Stephanie Shay George
TV Personality / Reality TV Celebrity : Oxygen Badgirls Club
I was born in Elizabeth, New Jersey to a Mayan native, El Salvadorian mother and a Haitian and half African American father. I grew up among Puerto Ricans, Cubans, Dominicans, Colombians and Peruvians. I was so used to people not knowing where El Salvador was, I had to go into depth explaining as to where I was from and why my Spanish dialect was different. When I was a child, I identified as El Salvadorian. My first language was Spanish and I learned English shortly after. My Latino side of the family was good at accepting me and so was my dad’s side. However, the kids at school not so much. I was bullied for almost all of elementary and middle school years over my "nappy frizzy hair" and the food I would eat at lunch (lots of chicken, rice and beans, Pupusas and tamales) which are native to El Salvador.
I grew up with a lot of self-esteem issues because I was made to think by the media and kids at school that beauty was: blonde hair, green eyes, slim nose, and straight hair. Every time I washed my hair, I cried and begged God to turn my hair straight and blonde once it dried. As an adult I started embracing more of who I was. I wore my hair curly often and I wasn't afraid to say that I was mixed. A lot of people thought I was Asian and African American when I did my first show on Oxygen. I was racially ambiguous and that was fine with me because I know that Latinas and black women come in all different skin tones, body shapes, sizes, hair textures, etc. When I was 8 months pregnant, my partner Donnell took me to Cartagena, Colombia for a baby moon. I then realized, “Wow, so many people like me: mixed, black, spoke Spanish and from Colombia.
I always remember that I was made who I am for a reason and I can connect with more people of many cultures and still be who I am. I am not a stereotype! Latinas come in all flavors! Let those curls rock and be happy that you’re blessed with a culture so beautiful.
I can travel to so many continents and connect with almost anyone in two different languages. When I was in Dubai in 2014, we went on group trip to the mosque and there was a man speaking Spanish to his wife. My eyes lit up and I asked him what country he was from and he said Mexico. We spoke about so many different things in Spanish and I was informed he was the former president of Mexico, Felipe Calderon.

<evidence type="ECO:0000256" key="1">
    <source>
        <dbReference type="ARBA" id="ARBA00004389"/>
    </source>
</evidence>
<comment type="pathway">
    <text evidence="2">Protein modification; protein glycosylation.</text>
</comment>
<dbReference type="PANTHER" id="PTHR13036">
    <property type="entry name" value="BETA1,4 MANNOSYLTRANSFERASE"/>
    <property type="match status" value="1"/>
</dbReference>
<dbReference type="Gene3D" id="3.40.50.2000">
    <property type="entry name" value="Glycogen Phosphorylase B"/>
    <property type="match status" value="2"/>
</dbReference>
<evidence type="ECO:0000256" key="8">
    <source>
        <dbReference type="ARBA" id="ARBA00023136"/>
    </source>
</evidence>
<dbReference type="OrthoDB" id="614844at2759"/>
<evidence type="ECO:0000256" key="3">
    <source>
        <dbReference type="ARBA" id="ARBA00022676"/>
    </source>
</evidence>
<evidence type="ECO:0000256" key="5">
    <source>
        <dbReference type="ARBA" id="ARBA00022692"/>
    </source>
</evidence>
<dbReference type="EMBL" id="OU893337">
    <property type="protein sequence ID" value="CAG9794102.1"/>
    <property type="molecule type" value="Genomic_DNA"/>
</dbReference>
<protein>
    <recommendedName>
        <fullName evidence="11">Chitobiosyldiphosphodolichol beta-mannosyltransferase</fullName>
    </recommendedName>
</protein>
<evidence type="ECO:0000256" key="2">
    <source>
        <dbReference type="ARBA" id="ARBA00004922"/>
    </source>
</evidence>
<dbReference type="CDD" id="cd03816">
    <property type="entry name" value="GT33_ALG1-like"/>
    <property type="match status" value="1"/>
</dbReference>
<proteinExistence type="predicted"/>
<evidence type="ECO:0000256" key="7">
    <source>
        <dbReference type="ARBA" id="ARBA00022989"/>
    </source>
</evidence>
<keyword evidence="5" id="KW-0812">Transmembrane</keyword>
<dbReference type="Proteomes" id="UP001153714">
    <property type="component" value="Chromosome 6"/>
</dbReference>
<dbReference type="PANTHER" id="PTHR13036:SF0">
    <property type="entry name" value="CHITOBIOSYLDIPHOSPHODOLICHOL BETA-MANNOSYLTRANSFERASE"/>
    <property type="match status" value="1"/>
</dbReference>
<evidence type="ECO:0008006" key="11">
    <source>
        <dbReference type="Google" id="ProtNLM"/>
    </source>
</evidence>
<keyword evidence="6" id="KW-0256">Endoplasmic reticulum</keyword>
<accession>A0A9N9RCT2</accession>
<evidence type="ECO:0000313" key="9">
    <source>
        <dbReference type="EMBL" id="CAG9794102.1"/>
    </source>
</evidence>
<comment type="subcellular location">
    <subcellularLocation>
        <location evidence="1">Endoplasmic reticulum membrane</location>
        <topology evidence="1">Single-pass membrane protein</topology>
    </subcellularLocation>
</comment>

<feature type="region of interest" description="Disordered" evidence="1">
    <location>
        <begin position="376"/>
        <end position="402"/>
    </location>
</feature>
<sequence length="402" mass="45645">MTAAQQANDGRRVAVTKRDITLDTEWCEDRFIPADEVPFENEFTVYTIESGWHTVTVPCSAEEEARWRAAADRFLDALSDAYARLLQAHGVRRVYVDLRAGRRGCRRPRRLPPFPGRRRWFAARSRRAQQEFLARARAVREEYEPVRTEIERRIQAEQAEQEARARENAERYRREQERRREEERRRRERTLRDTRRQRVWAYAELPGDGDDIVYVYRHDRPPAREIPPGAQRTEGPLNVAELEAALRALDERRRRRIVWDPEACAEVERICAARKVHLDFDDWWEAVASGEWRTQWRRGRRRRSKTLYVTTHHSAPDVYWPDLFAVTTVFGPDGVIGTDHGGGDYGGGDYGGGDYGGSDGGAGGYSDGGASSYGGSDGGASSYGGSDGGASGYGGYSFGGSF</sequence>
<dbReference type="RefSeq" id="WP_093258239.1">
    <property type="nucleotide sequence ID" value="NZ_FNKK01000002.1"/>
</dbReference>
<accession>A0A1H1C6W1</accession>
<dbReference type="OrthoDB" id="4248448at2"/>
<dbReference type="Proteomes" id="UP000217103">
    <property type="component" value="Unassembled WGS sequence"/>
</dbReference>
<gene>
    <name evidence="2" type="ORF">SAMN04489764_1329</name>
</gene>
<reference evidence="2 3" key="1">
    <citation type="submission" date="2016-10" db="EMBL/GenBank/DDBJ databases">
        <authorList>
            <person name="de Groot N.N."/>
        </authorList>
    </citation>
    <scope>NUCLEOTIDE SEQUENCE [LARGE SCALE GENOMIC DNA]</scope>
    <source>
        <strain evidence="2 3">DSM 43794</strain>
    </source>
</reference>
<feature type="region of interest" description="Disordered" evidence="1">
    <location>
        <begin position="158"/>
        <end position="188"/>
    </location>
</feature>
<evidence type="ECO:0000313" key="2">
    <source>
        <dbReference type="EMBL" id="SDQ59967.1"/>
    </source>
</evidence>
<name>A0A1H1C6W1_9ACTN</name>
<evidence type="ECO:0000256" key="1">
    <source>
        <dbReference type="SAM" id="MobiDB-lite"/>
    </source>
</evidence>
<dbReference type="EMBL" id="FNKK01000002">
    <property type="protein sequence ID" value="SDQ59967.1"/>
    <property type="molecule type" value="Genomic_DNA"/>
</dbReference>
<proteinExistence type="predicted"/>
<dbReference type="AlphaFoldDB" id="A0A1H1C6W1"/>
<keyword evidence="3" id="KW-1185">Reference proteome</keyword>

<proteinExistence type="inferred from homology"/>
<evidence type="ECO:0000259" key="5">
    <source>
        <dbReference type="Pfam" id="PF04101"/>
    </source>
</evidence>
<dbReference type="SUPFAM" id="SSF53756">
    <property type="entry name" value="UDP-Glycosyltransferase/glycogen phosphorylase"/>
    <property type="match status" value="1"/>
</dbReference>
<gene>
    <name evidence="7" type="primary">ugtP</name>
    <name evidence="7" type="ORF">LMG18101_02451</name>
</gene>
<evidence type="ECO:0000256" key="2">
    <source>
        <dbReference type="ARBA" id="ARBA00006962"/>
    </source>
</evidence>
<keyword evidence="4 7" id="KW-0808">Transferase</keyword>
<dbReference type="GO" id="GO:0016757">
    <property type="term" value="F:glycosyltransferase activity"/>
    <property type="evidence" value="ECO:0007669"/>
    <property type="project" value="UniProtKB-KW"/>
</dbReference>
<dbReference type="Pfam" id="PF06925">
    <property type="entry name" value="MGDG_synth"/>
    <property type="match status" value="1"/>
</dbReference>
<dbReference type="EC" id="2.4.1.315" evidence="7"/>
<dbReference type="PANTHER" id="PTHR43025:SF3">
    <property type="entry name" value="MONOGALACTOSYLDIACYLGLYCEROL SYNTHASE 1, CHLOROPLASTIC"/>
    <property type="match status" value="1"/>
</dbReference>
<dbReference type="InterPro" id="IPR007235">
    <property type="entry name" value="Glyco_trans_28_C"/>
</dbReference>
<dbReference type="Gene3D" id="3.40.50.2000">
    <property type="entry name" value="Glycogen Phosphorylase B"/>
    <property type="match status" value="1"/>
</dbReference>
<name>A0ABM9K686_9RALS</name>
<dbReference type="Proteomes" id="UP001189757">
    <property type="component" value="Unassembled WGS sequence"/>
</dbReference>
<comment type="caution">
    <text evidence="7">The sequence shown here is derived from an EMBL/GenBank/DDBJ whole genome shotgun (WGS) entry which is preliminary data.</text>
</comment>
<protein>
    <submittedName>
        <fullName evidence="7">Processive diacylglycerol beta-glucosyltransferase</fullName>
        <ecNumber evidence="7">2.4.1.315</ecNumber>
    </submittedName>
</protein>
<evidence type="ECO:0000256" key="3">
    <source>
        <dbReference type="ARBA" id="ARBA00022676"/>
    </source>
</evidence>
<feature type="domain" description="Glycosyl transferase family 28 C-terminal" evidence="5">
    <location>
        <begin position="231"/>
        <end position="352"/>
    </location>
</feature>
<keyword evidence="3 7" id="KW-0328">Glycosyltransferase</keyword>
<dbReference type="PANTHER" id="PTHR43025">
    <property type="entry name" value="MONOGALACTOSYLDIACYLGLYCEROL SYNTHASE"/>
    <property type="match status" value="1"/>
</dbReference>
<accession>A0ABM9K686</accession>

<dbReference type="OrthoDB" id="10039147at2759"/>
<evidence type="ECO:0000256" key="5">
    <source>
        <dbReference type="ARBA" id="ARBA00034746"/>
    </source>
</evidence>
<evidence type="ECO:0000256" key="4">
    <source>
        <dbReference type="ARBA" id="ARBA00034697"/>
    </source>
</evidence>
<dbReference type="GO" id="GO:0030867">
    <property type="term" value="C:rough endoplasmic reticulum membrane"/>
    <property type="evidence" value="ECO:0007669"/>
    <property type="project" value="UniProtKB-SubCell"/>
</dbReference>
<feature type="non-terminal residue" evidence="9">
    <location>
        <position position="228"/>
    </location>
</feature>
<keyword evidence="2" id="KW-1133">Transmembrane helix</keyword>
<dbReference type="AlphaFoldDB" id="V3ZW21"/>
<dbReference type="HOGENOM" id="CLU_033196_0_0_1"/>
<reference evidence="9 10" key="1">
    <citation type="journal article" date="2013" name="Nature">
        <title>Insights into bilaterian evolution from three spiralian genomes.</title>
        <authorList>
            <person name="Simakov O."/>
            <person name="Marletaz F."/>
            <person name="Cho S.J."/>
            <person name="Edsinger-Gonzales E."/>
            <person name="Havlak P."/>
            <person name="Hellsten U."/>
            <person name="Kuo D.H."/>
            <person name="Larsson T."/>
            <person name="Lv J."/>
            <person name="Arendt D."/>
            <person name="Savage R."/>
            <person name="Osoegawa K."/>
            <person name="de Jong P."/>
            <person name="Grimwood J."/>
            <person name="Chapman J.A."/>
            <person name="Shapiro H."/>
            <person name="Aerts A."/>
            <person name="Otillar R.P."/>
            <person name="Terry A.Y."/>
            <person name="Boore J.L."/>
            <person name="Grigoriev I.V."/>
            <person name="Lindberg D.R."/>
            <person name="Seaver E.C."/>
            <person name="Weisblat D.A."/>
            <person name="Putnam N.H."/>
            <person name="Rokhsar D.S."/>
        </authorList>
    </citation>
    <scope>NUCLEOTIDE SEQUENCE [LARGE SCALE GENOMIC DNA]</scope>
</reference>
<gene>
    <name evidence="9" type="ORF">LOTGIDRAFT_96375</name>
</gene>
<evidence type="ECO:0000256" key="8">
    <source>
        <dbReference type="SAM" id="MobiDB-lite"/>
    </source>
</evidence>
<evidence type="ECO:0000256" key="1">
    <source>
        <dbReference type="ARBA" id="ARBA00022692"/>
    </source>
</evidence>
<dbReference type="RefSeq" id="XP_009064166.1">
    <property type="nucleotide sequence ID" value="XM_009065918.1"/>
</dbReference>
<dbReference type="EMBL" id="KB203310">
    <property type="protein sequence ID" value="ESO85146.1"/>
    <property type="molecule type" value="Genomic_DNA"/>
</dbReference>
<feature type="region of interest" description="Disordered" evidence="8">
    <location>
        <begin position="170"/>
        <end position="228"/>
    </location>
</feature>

A piece of advice to all my blatinas out there is: BE WHO YOU ARE and BE PROUD. Don't hide your curls, don't hide your face, don't hide your language. We are what makes this world diverse and beautiful. Since I've been on tv, I connected with so many different Latinas, black and white. We are all spicy and full of love, passion, and acceptance. Love yourself and everything will be good. - Stephanie
An Island girl, born in Jamaica and resides in Miami, Florida
Came to the United States, started school here in the third grade speaking Patois (Patwa or Patwah) and now taking the social media world by storm!
Let's see what the Co-founder of 2FroChicks had to share with #BWTGH ...
BWTGH: Tell me about yourself.
Nicky: "Well, I was born to a Jamaican immigrant. In fact, I'm a Jamaican immigrant. I'm an Afro-Indian and Afro-caribbean girl. I came to the United States around 7/8 years old so I'm an Island girl at heart. I don't listen to reggae and people find it shocking. My mom influenced my taste in music so I grew up listening to: TLC, Mariah Carey, and 702. I attended college here at Florida Atlantic University and started working in the TV marketing field."
BWTGH: What do you do now?
Nicky: I'm an Advertising Executive. I've worked in the radio, TV, print and digital field. I became a hair, beauty, and fashion blogger in 2005 along with my partner for 2FroChicks.
BWTGH: Have you ever faced any challenges with your identity?
Nicky: "Yes, of course! I work in a "white man's club." A lot of my clients were white men. I felt I had two identities. I had the "Black Girl Perm" and when I left work, I was another person."
BWTGH: What inspired 2FroChicks?
Nicky: "Well, my 11 year-old daughter asked about my straight hair. I realized my daughter was watching me and other girls are looking up to us and watching us as well. My daughter asked for her hair to be straightened like mine. She didn't want to wear her puffs and I couldn't explain to her why I wore my hair the way I did. In 2010, I did the "Big Chop" and I was so nervous about going into work, I wore a hat.
After I didn't care anymore about my natural hair. I wanted others to realize "You could come to work how you look/born, why can't I? I shouldn't have to straighten my hair to look a certain way for it to be acceptable. As long as
your: intelligent, educated, and skilled, you'll earn respect and trust. My "nappy fro" is my brand! People know who I am because of it!"
BWTGH: How do you highlight women of color?
Nicky: "I made it my mission to educate. I started Curls in Fromation, which is once a year where I host a brunch/dinner highlighting hair and just getting together to have a great time. Women from all over come out. I also get involved with a lot of organizations such as: Girls of Color, and I participate in panel discussions and schools."
BWTGH: What do you want your followers or mine to take away from your image/platform?
Nicky: "Empower, love, and unite!"